Mrs. Jerabek’s Kolache Recipe

Featured in the “The Ranch,” November 1998.

Published often in The West News of West, Texas, this recipe comes courtesy of Nita and Freddy Gerik, longtime residents of West who answer the Westfest information line in their home. According to them, Mrs. Jerabek’s recipe is very reliable.

Dough

2 yeast cakes or 2 packages dry yeast
1/4 cup lukewarm water
1 teaspoon sugar
3/4 cup shortening or margarine
3/4 cup sugar
2 egg yolks
2 teaspoons salt
1 large can evaporated milk plus hot water to equal 2 cups milk
6 cups flour (measure by lightly spooning into cup and leveling off)
melted butter for brushing

Dissolve yeast in water and sprinkle with 1 teaspoon sugar. In large bowl or mixer, cream sugar and shortening or margarine together. Add yolks and salt and mix well. Add the dissolved yeast and about á cup of the flour. Mix slowly with mixer. Add all the milk and continue adding the remaining flour, using mixer or stirring with a wooden spoon until dough becomes glossy. Cover; let rise in a warm place until double in bulk, about one hour.

After the dough has risen, cut off small portions of dough about the size of an egg. Using a tablespoon, shape into balls and place on a greased pan about 1 inch apart. Brush with melted butter to improve flavor, cover loosely and let rise until light. Make a small indentation in each piece and place filling there. Sprinkle with topping and bake in a preheated 425-degree oven for 15 minutes. Brush the kolaches with melted butter when they come out of the oven and cool on wire racks. Kolaches are best the day they are made. Yield: 3-4 dozen kolaches, depending on size.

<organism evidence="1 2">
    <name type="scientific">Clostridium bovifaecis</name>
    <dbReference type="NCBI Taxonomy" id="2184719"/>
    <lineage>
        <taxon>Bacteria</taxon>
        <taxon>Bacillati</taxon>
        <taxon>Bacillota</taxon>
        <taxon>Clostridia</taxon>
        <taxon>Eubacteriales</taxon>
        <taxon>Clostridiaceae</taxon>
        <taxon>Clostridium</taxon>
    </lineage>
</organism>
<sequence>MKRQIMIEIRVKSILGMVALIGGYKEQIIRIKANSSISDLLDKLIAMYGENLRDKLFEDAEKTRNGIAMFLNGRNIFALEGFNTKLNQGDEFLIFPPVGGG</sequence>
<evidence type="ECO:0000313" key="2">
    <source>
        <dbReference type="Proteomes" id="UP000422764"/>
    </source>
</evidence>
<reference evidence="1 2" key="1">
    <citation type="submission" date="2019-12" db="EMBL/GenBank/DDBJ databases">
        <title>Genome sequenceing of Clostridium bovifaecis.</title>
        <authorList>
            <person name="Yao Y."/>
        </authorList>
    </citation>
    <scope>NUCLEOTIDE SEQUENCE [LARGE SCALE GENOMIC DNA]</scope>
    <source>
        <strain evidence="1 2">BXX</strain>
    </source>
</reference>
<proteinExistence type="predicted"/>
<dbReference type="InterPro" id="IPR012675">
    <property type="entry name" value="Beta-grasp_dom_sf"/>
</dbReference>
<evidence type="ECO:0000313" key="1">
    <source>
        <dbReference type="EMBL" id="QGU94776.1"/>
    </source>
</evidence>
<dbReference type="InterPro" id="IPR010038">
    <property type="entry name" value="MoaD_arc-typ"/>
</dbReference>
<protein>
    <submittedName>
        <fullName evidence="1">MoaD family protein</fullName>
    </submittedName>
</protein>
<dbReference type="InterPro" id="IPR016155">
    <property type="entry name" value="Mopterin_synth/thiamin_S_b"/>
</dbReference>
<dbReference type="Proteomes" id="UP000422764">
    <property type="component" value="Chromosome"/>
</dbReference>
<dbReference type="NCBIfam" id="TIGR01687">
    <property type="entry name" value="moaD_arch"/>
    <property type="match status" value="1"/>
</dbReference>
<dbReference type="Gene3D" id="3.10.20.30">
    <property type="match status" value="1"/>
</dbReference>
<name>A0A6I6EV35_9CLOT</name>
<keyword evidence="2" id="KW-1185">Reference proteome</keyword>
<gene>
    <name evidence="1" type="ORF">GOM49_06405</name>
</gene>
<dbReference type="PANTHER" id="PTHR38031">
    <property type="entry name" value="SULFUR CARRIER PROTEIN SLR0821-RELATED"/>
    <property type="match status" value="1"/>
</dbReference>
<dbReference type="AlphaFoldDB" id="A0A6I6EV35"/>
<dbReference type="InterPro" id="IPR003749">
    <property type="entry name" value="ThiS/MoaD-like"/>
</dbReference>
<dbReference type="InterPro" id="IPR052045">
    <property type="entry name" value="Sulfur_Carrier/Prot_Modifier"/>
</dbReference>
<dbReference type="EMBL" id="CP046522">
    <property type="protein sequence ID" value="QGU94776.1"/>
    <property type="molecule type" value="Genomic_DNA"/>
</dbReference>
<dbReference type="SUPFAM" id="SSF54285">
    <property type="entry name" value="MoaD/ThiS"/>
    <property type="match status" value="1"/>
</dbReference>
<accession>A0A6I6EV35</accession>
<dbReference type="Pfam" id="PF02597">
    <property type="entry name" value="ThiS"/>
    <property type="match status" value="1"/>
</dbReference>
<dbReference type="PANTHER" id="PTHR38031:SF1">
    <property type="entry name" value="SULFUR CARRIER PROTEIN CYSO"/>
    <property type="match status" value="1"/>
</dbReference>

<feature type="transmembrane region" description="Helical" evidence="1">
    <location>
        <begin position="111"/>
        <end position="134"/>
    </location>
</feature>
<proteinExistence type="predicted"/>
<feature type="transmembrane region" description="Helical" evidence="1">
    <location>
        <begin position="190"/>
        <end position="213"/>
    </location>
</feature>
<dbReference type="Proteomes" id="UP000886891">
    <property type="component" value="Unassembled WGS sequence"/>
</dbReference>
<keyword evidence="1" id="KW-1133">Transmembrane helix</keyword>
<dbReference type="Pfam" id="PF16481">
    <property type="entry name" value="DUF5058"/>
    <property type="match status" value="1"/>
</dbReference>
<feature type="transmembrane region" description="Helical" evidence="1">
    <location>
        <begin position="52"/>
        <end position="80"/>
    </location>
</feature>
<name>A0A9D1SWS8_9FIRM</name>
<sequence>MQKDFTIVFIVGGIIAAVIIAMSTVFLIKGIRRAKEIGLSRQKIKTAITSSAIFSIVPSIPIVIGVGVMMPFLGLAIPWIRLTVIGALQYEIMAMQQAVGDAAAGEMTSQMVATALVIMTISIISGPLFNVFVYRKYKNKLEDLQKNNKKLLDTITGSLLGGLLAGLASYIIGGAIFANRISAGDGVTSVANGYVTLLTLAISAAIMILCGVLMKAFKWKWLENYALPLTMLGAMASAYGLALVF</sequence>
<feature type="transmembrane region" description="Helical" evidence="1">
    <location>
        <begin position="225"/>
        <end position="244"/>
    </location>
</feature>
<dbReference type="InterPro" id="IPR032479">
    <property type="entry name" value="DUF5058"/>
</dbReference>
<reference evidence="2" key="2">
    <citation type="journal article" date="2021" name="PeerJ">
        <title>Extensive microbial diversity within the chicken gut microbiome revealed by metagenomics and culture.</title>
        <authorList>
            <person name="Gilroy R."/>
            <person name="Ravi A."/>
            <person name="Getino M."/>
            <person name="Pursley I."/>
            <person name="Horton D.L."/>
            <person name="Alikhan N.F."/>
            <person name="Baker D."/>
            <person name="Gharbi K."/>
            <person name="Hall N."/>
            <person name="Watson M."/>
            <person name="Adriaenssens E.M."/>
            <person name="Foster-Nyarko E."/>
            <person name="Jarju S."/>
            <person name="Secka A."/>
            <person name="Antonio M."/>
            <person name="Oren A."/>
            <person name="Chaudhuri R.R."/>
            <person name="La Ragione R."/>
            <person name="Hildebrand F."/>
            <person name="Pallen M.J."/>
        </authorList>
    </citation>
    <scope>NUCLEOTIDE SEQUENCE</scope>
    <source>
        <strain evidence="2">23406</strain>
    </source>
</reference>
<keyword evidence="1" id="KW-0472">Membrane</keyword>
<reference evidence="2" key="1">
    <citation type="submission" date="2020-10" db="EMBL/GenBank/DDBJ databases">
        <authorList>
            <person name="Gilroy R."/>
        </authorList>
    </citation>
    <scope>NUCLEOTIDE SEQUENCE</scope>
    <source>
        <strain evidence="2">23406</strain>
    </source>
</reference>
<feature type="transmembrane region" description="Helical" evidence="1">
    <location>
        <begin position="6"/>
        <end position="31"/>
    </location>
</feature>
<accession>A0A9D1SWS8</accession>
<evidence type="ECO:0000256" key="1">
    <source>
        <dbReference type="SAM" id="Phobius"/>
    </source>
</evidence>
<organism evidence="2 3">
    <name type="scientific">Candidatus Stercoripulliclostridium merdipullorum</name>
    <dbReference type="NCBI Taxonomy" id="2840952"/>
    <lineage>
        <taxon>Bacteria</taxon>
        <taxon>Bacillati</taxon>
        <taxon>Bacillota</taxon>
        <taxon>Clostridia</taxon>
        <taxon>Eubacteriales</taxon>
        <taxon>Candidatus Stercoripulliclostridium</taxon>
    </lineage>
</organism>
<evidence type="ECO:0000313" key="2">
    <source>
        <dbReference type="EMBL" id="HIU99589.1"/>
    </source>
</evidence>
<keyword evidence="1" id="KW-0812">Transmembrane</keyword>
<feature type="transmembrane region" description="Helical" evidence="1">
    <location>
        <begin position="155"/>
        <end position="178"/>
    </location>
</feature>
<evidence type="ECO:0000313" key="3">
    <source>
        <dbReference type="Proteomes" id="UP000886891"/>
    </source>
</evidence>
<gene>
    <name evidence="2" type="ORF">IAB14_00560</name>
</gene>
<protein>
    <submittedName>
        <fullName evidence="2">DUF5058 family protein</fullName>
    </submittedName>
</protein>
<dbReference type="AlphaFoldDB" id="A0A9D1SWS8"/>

Topping (Posypka)

1 cup sugar
1/2 cup flour
3/4 to 1 teaspoon cinnamon
2 tablespoons melted butter

Mix together until it resembles coarse meal. Store in refrigerator.

Fillings

Prune filling: Cook 1 pound of prunes slowly in water to cover until soft and tender. Remove stones from the cooled prunes and add 1/2 teaspoon cinnamon and mix well. Do not overmix or prunes will lose their color. Filling for about 2 dozen kolaches.

Apricot filling: Cook a 10-oz package of dried apricots slowly in enough water to cover until fruit is soft and water is cooked out. Do not cover or fruit turns dark. Add 1 1/2 cups sugar or more to taste and mash with a potato masher until well blended. Filling for about 2 dozen kolaches.

Cottage Cheese filling: If using cottage cheese as a filling, be sure to enclose cheese in the dough. Spread dough balls out, place cheese in the middle and pinch all sides together to seal completely. Place sealed side down on the greased pan and butter the pastry. Let rise until light, sprinkle with topping and bake. If commercial cottage cheese is used:

1 pint dry curd cottage cheese
1 8-oz package cream cheese
pinch of salt
1 egg yolk
1/2 cup sugar
grated zest of one lemon
1/2 teaspoon lemon juice

Mix together until blended. If cheese is too moist, add very finely rolled crackers, about 10 or 12 to absorb liquid. If using country-style cottage cheese, cream cheese can be omitted or used for added flavor, according to taste.

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